From the South Dakota Politics blog:
by Ken Blanchard Political Columnist
“Women in Science”
Women are under-represented in the “math-oriented” sciences. That means such fields as physics, chemistry, engineering, and, I suppose, math. The U.S. House of Representatives has passed legislation to fix this.
John Tierney explains at the New York Times: “This proposed law, if passed by the Senate, would require the White House science adviser to oversee regular workshops to enhance gender equity.”
That ought a do it. As I am an academic, I can scarcely question the awesome power of workshops. I’ve been funded to attend a few of them. I can guarantee you that all of them make the world a better place. But I have a few questions.
First: why is it bad that there are more physicists with a stunted y chromosome than physicists with a couple of x chromosomes? Women are over-represented in biology and psychology. (But men aren’t over-represented in hard sciences?) Is that a bad thing? I can’t see why it would be. Of course, it doesn’t exactly enhance “gender equity,” unless you mean by that anything that benefits women at the expense of men.
Second: why are women under-represented in the hard sciences? (Where do you think hard as a description came from?) OMG! In a follow up article Tierney considers some of the usual suspects. All the evidence suggests that women do not face significant gender bias when pursuing a career in physics or engineering. There has been evidence in the past of an aptitude gap between men and women. One study Tierney considers found consistent evidence for biological differences in math aptitude, particularly in males’ advantage in spatial ability and in their disproportionate presence at the extreme ends of the distribution curve on math tests. (Culture conveniently ignored)
But female students seem to be catching up and passing their male counterparts in math and science classes. (How if the “cause” is biological?) The real problem seems to lie in two things. One is that women have babies, and when they do they are more likely to sacrifice career for family than fathers are. That is a social fact, and it isn’t clear what Congress can do about it. (Aye, yai, yai!) Academia already does more than other industries to favor working parents.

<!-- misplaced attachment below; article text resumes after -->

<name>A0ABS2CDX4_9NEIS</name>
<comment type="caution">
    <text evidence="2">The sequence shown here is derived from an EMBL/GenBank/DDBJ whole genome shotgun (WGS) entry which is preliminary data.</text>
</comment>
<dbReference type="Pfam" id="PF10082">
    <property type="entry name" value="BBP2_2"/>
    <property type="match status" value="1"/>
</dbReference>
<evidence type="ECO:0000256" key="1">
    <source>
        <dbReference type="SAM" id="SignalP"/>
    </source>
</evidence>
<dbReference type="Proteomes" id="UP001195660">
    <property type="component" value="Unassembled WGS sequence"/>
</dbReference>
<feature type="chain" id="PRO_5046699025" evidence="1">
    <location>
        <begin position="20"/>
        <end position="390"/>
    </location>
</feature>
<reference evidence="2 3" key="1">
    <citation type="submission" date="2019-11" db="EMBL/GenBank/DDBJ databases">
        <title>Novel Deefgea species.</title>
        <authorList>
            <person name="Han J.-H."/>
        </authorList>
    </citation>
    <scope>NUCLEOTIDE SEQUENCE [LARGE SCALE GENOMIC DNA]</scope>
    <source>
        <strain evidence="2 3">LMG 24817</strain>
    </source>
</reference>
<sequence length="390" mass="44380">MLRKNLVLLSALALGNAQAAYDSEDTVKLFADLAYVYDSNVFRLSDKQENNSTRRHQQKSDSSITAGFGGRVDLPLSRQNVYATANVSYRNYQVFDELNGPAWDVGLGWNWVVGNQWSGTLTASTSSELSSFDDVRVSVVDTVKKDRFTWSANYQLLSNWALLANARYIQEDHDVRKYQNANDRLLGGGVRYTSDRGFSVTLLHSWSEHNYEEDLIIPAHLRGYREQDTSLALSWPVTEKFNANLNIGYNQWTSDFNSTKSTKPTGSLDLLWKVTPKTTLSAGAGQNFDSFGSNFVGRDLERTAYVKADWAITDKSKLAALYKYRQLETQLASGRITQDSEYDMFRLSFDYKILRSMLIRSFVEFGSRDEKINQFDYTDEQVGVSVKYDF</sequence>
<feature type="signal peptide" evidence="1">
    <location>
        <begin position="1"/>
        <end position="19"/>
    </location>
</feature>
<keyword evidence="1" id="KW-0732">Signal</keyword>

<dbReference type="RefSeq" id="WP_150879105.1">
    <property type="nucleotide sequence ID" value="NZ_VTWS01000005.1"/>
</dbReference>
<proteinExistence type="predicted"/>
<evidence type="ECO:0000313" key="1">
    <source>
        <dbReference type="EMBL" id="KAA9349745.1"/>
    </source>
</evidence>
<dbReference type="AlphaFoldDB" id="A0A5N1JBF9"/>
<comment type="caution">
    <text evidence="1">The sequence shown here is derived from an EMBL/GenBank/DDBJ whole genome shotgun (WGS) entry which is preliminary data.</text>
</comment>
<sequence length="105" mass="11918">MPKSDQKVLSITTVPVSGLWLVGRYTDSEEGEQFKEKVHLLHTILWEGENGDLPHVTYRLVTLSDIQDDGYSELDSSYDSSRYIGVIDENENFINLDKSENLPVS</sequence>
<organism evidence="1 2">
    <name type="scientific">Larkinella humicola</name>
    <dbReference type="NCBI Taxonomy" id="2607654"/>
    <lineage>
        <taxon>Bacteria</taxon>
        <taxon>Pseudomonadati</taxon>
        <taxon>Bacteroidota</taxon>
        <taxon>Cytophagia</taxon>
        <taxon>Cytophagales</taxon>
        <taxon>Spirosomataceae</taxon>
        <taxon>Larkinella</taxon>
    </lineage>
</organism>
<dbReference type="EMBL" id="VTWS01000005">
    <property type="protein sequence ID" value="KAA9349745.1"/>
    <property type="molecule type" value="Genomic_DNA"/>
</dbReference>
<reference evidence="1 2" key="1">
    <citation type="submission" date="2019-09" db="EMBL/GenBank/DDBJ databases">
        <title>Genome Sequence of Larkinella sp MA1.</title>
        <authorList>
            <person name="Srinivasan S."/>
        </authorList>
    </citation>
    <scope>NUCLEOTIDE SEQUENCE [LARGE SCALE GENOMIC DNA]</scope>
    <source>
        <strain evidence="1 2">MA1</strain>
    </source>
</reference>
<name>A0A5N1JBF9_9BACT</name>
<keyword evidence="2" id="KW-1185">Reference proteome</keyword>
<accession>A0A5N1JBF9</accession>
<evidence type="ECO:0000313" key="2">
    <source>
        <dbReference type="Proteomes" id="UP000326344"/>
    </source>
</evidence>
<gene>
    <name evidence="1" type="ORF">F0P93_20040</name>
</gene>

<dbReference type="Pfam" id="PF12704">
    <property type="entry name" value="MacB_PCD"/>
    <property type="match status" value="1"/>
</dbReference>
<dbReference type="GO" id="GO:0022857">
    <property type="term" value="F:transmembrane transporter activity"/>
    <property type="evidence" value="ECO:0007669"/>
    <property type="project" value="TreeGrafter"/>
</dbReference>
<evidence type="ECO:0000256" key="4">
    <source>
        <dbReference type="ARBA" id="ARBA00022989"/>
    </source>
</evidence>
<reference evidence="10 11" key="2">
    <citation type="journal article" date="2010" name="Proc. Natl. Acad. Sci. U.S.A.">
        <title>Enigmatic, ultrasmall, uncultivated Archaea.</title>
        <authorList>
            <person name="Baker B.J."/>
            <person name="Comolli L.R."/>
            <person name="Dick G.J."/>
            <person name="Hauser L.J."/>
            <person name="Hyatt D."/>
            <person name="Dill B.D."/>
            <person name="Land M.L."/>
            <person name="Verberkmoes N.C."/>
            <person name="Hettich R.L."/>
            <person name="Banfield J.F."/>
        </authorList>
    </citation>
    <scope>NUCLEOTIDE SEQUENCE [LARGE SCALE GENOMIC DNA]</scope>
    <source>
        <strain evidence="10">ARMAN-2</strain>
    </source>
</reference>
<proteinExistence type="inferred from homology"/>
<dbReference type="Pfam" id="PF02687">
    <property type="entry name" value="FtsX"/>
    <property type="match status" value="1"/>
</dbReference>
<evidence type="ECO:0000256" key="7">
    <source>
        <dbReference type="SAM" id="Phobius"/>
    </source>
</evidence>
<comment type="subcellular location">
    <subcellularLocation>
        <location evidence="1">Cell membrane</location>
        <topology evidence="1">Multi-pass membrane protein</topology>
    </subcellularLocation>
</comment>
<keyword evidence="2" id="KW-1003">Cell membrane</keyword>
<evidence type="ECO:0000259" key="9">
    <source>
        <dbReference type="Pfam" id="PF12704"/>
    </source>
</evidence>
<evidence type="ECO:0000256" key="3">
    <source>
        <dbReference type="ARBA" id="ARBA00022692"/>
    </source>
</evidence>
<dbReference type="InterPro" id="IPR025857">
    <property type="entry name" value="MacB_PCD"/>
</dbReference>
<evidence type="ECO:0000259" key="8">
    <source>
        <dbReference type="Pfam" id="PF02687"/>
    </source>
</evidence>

Another problem is a difference in female and male interests. The gap in science seems due mainly to another difference between the sexes: men are more interested in working with things, while women are more interested in working with people. There’s ample evidence — most recently in an analysis of surveys of more than 500,000 people — that boys and men, on average, are more interested in inanimate objects and “inorganic” subjects like math and physics and engineering, while girls and women are more drawn to life sciences, social sciences and other “organic” careers that involve people (and lab rats, rabbits and monkeys) and seem to have direct social usefulness.
We can thank psychologists for inventing myths and stereotypes that promote social discrimination.
Perhaps, as Tierney considers, this might be due to nurture rather than nature. On the other hand, it might not. Lawrence Summers lost his job as President of Harvard because he dared to suggest that biology might be part of the reason for female preferences in science careers.
I will dare to say what he said. It might well be the case that men and women are, on average, biologically oriented to different things. (Couldn’t be cultural!) It might be the case that this orientation has consequences for the distribution of sexes in the math-oriented sciences and in the non-math-oriented sciences. (There is no applied math in Life Sciences? Really?) We should do everything we can to encourage budding scientists of both sexes to bud, but maybe then we have to let the flowers grow as they will. Whatever is wrong here, it is probably not something that Congress can fix.
Dr. Ken Blanchard grew up in Arkansas and attended graduate school in southern California. He has taught political science and philosophy at Northern State University since 1989. Dr. Blanchard’s field of research is Biopolitics, the intersection of biology and political theory. He writes a regular column for the Aberdeen American News and a blog called South Dakota Politics.
Women just love the “beaker” sciences since beakers are symbolic “wombs.”